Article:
Archbishop José Gomez
Archbishop José Gomez
LOS ANGELES — As the nation' celebrates its independence on the Fourth of July, Americans should recall the country's "other founding" by the missionaries who, beginning in the 1500s, came to proclaim "the love of Jesus Christ to Indigenous peoples," said Los Angeles Archbishop José H. Gomez.

While missionaries from Spain were spreading the good news from present-day Georgia and Florida to Texas and lower California, the "French missionaries were consecrating the lands from the Great Lakes to the Gulf of Mexico to the Virgin Mary," he said.

"These missionaries had no hand in developing America's founding documents or institutions," he said. "But their mission gives witness to the authentic American spirit that runs through our history and finds expression in the 'letter' of our Declaration of Independence and Constitution."

The archbishop, who is the president of the U.S. Conference of Catholic Bishops, made the comments in his July 2 column "Voices" in the Angelus News, the archdiocesan news outlet.

"I have always loved how, in God's providence, the church celebrates the memorial of St. Junípero Serra three days before our nation celebrates its independence on July 4," he said.

"It is fitting, because St. Junípero was not only the Apostle to California, he was also one of America's founding fathers, a fact that Pope Francis recognizes, even if many of our own historians still do not," the archbishop said.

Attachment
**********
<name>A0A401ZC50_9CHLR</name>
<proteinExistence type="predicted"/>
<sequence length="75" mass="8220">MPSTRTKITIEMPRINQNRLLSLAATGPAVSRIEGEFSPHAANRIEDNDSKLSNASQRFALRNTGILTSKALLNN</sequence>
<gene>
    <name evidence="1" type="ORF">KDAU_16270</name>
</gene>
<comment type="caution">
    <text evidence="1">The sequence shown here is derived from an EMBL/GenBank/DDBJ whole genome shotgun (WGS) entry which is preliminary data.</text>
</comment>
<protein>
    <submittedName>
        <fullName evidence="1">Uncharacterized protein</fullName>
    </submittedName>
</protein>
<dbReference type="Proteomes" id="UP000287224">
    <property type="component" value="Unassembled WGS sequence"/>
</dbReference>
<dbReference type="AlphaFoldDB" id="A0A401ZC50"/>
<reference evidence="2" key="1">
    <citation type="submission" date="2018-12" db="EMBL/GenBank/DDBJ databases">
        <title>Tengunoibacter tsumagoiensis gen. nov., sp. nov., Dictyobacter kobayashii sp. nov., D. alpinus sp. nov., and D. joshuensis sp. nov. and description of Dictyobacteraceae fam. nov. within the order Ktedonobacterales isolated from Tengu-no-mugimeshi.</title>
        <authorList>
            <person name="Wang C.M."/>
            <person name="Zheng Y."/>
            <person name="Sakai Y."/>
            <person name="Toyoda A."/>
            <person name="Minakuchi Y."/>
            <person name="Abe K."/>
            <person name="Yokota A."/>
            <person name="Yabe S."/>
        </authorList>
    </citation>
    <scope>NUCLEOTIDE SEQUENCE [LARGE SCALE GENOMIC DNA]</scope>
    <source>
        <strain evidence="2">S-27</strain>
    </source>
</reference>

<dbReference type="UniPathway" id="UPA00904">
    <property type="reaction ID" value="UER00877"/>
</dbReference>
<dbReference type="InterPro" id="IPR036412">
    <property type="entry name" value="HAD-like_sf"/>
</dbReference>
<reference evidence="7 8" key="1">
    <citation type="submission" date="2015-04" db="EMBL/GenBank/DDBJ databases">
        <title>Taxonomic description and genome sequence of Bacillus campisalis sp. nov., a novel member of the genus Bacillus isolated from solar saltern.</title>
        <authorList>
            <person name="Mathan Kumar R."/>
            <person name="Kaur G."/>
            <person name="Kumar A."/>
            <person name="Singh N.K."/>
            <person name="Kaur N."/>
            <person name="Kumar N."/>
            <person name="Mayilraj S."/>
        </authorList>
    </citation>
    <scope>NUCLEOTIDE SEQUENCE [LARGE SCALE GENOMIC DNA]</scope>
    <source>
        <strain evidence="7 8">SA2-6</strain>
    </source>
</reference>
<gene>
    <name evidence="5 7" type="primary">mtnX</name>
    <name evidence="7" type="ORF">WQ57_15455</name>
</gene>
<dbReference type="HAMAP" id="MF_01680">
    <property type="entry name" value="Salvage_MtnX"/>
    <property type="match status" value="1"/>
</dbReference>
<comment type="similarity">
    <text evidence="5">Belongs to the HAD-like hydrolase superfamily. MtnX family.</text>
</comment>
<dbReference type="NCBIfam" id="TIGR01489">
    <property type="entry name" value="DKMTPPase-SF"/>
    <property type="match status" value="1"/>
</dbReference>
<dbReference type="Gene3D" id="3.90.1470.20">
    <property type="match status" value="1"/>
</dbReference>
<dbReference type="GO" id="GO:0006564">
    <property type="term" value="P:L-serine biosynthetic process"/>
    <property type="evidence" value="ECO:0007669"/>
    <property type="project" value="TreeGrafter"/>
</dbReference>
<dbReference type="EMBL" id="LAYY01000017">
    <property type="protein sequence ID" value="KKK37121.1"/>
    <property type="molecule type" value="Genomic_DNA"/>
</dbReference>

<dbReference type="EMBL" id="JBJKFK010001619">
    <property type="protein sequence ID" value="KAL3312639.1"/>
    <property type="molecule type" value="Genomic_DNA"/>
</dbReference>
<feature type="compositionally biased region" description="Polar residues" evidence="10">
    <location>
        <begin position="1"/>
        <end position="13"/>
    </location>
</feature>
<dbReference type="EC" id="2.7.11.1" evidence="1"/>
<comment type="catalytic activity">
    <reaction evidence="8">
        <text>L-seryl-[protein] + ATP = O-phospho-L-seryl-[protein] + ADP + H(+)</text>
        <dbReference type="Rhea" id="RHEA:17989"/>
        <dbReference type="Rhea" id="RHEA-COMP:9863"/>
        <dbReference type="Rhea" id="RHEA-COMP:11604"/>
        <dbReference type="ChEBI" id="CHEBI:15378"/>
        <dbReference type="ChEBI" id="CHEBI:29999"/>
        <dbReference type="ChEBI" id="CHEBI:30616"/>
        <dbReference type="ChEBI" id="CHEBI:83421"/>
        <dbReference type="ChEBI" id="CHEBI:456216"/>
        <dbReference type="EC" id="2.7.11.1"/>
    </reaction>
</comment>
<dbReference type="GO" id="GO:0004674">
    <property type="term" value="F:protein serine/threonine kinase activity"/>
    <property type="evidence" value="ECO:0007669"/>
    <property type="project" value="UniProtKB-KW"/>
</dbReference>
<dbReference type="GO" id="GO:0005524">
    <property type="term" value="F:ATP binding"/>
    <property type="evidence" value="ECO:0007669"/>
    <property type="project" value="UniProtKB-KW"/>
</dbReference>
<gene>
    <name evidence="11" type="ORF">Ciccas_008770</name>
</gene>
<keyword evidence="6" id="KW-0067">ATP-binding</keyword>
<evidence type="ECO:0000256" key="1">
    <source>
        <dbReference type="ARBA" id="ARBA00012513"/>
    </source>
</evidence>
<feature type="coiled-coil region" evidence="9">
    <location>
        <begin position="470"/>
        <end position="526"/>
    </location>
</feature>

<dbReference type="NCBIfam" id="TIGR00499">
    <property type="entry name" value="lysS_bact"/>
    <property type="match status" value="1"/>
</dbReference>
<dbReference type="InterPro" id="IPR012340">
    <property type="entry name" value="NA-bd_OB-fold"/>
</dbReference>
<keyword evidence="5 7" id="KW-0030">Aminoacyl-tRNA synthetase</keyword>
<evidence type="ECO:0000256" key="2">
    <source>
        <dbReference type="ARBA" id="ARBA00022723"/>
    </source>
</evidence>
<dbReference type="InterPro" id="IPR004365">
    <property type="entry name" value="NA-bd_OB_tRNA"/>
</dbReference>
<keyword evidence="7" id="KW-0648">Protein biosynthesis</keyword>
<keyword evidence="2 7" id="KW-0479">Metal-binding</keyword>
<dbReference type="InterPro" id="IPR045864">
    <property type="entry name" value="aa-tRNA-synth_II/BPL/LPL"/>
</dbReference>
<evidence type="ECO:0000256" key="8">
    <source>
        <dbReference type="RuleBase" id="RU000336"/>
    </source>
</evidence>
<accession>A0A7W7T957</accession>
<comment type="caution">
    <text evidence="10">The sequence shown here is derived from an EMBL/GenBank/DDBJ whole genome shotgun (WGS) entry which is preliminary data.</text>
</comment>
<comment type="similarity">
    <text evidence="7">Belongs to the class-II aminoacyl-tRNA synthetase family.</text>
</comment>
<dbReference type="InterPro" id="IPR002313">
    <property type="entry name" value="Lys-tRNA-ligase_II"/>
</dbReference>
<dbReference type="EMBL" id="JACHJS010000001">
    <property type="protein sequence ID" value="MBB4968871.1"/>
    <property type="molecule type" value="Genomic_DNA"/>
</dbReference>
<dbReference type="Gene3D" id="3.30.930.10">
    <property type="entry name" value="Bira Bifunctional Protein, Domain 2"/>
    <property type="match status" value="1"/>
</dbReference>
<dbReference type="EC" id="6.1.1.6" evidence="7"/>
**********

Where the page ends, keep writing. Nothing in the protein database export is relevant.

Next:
Father Serra, who was canonized by the pope in 2015 during his visit to the U.S., first arrived in Mexico from Spain. He made his way on foot up the coast of Mexico and to California, where he established a chain of missions that are now the names of well-known cities such as San Diego, San Francisco and Santa Barbara.

He personally founded nine of the state's 21 missions, including Mission San Gabriel Arcángel in 1771 in what is now the Los Angeles Archdiocese. Later this summer, the archdiocese will open a jubilee year to mark the 250th anniversary of the mission's founding.

"The Catholic beginnings of this country are ignored in the telling of American history, even in otherwise excellent books. ... Such histories are not wrong, but they are incomplete," Archbishop Gomez said.

"History is what holds us together as one nation," he said. "How we remember our past shapes how we understand where we are at in the present and helps define our meaning and purpose as a people."

This country is currently "in a period of deep division," he said. "Not surprisingly, our anxieties about the present are playing out in fierce debates — in school boards, legislatures and the media — over the meaning of American history and how to tell our national story."

What "can help us see beyond our present polarization," the archbishop said, is "recovering the story of America's 'other' founding — which occurred more than a century before the Mayflower, Madison and Jefferson."